This is for all of us who always loved playing with our food.
You may recall from a while back a certain jar of kimchi from a cheese pairing class and the appearance it made in the kitchen.
Well, it’s still kicking around and only getting fizzier.
A typical summer dinner around here, when it’s too hot to cook and there’s too much in the fridge to not experiment with, involves: a) the cutting board, and b) a whole bunch of stuff piled on the cutting board ready to be put together in various combinations. Also see b*), the sub-category composed of toasted bread, which often makes the salutary contribution of allowing and encouraging the creation of canapés.
A couple weeks ago, we had a variety of participants enter the fray: many of the usual suspects, including purple and yellow string beans, celery almond pesto, almond butter, tahini, and, of course, the kimchi, as well as some newcomers, including kohlrabi, empire apple, dried cherries, and toast (just kidding). Let’s see how things played out, shall we?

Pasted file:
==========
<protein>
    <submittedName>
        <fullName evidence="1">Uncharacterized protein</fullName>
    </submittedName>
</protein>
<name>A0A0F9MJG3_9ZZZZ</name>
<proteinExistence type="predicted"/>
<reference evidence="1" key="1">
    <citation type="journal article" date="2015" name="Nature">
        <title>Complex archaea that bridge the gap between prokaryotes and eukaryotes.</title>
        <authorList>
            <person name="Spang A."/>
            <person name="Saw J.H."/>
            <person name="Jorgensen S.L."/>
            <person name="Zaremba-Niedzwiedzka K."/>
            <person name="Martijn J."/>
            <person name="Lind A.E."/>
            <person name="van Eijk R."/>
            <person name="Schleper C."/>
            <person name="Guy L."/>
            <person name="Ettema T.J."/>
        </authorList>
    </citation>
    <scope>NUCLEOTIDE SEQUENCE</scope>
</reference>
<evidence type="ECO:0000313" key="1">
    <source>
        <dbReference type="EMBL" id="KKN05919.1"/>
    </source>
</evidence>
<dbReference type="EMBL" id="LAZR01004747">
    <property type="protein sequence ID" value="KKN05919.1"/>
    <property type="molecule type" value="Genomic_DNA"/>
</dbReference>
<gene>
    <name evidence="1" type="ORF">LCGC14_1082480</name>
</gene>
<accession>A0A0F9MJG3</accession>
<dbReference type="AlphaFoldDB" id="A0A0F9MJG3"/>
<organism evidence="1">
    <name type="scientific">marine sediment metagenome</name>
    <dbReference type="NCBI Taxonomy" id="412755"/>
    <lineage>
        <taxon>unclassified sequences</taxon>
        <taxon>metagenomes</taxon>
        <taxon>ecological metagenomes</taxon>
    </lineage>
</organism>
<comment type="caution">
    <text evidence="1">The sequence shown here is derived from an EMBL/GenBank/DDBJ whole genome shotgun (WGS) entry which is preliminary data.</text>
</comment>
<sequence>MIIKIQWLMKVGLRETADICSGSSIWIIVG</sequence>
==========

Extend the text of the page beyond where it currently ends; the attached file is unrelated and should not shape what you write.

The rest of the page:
Apple, kimchi, purple string bean, toast. I call this ‘The Haberdasher’. Because it looks like a hat obviously. What’s that you say? A haberdasher may not herself be a hat?
Kohlrabi, kimchi, dried cherry. This guy here is ‘The Man-o’-war’. It sort of looks like a battleship, or a navyman lying prone with a scarlet side-beret. In any case, it was spicy, crunchy, sweet, and delicious, just like all battleships.
Kimchi, purple string bean. Behold, ‘Dragon in Space’! Everyone needs a healthy dose of Brancusi remix now and again, right?
Apple, celery pesto, walnut. I call this ‘Janus, reclining’. It looks like Janus leaning back on a pastoral hillock, on a pedestal. So maybe then it’s a sculpture of a sculpture that has never existed. I now solicit your comments.
Celery pesto, apple, kimchi, toast. ‘The Last Stander’. Barely erect amid friend and foe torn asunder, reduced to crumbs and flecks on the battlefield of worn wood, the sole survivor from a colossal clash of ingredients stands ready, a bite already hewn from his side, awaiting his certain fate. Praying to the kimchi gods that his soul be given mercy, he takes his stance bravely against the final imminent onslaught. Perhaps not this battle, perhaps not this day, but he knows that at some time to come his people will rise up, united in their spicy fermented cabbage-ness, and give honour to the kimchi name – and yes! in truth, for all the great races of canapé-dom thus, dispose the day.